Computerized Truth-in-Testing Blocked in NY Assembly

General Testing

Despite bipartisan support and backing from dozens of student, civil rights, and consumer advocacy groups, a bill to extend Truth-in-Testing protections to computer-administered university admissions exams stalled in New York's Legislature before its summer recess. The legislation, sponsored by Sen. Kenneth LaValle, a suburban Republican, and Deputy Assembly Majority Leader Arthur Eve, an urban Democrat, passed the more conservative Senate but stalled in the Assembly after its passage was linked to an unrelated proposal.


FairTest had delivered invited testimony to an Albany hearing and spoken at a news conference in favor of applying Truth-in-Testing to all exams, concluding, "New York's landmark Truth-in-Testing law continues to serve the public interest by ensuring that the college and graduate school admissions exams which have a major impact on the lives and careers of millions of students each year are available for scrutiny. The testing industry should not be allowed to circumvent these important requirements simply by changing the technology through which their exams are administered."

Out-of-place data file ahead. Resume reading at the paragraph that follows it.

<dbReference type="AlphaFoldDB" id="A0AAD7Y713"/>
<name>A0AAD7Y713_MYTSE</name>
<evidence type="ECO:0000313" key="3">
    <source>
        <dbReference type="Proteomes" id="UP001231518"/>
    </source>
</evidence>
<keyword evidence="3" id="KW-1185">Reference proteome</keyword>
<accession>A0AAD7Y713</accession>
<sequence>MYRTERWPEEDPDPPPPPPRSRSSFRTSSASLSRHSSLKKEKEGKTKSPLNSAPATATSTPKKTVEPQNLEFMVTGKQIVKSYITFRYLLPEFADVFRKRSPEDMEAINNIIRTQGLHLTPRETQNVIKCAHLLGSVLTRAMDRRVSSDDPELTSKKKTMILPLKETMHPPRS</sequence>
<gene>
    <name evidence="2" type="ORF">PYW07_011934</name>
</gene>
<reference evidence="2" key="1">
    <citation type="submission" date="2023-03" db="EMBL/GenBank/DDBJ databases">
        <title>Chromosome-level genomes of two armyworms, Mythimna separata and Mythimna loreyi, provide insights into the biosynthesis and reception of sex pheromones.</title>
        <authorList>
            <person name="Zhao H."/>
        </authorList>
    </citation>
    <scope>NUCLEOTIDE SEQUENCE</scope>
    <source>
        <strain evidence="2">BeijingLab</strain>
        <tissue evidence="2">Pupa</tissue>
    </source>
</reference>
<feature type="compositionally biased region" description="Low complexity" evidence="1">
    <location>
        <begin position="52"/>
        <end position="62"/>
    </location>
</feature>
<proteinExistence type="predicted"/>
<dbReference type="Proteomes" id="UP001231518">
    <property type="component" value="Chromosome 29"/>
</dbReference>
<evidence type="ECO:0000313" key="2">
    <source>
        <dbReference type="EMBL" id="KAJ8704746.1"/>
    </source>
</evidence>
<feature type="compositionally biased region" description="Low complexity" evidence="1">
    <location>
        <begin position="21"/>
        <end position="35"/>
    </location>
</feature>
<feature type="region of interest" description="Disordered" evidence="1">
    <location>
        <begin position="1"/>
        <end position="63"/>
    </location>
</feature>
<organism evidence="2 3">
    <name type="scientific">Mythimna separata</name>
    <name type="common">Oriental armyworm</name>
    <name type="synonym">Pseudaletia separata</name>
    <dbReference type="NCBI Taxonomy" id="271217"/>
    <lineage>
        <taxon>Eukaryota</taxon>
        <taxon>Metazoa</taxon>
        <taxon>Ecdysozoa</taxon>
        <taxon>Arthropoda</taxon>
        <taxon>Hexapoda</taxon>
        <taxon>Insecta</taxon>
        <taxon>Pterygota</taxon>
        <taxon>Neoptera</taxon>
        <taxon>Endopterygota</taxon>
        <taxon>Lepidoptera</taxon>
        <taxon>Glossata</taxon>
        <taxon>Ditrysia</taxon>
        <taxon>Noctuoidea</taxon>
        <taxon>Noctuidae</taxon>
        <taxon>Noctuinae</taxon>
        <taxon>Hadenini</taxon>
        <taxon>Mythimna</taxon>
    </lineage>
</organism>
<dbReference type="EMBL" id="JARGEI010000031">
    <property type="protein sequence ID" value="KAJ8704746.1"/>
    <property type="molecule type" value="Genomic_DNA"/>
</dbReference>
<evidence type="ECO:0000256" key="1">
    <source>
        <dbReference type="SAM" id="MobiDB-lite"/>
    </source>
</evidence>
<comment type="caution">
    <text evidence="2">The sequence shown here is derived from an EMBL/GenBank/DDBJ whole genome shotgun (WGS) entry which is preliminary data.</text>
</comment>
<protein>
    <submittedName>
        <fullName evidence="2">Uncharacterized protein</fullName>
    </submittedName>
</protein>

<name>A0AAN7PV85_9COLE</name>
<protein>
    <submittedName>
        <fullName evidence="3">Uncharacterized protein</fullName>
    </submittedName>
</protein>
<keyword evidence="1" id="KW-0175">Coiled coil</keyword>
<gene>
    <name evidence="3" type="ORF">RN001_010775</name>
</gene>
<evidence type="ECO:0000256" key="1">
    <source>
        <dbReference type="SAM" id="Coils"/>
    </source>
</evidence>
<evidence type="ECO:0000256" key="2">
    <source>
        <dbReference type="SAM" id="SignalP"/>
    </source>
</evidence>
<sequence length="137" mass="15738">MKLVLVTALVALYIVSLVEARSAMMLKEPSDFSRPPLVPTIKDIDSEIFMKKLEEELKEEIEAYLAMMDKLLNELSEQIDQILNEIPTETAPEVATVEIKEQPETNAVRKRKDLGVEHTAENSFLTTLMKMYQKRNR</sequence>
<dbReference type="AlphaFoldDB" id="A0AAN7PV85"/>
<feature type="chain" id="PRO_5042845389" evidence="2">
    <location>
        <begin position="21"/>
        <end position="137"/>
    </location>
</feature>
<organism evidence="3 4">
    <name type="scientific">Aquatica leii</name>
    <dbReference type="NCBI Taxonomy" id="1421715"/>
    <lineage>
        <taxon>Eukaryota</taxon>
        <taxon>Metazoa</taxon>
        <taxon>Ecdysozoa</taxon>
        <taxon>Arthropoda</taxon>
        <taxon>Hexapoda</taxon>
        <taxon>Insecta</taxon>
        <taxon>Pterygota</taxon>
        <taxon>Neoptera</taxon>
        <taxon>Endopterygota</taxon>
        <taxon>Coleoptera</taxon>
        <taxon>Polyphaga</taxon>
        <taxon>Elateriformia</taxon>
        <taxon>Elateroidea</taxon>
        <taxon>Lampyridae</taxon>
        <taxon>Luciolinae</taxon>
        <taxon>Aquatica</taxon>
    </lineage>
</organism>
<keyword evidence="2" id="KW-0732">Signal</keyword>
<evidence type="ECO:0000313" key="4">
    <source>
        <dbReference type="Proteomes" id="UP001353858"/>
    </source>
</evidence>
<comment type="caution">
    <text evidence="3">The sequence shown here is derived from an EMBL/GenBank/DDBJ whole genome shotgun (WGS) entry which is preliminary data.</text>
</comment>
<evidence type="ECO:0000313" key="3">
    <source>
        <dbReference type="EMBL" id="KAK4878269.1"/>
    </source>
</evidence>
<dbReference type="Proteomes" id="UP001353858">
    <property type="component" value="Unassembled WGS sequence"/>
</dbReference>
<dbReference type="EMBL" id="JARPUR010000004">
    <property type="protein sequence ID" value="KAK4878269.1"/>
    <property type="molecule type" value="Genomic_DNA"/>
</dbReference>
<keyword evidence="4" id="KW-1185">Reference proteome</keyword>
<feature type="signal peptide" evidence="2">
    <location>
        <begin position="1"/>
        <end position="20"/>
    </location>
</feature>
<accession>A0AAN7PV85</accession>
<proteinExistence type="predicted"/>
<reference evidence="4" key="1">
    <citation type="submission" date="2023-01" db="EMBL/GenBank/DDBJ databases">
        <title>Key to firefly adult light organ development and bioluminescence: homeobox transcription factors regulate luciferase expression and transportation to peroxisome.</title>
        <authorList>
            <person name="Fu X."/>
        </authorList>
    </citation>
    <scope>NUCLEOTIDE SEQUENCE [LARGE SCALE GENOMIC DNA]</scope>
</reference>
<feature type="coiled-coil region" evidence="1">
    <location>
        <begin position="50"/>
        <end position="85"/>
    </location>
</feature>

The Educational Testing Service (ETS) and the Graduate Record Examinations (GRE) Board both lobbied strenuously against having the law cover computerized exams. In addition to restating their position that such provisions were preempted by federal copyright law, the test-makers asserted that disclosure would "threaten the integrity and security of the computerized GRE." That claim seems hollow in light of a late-1994 incident in which the Stanley Kaplan test preparation company demonstrated that it is very easy to obtain GRE items (see Examiner, Winter 1994-95).


Supporters hope the Assembly will be able to consider the computer Truth-in-Testing bill in a special session this fall.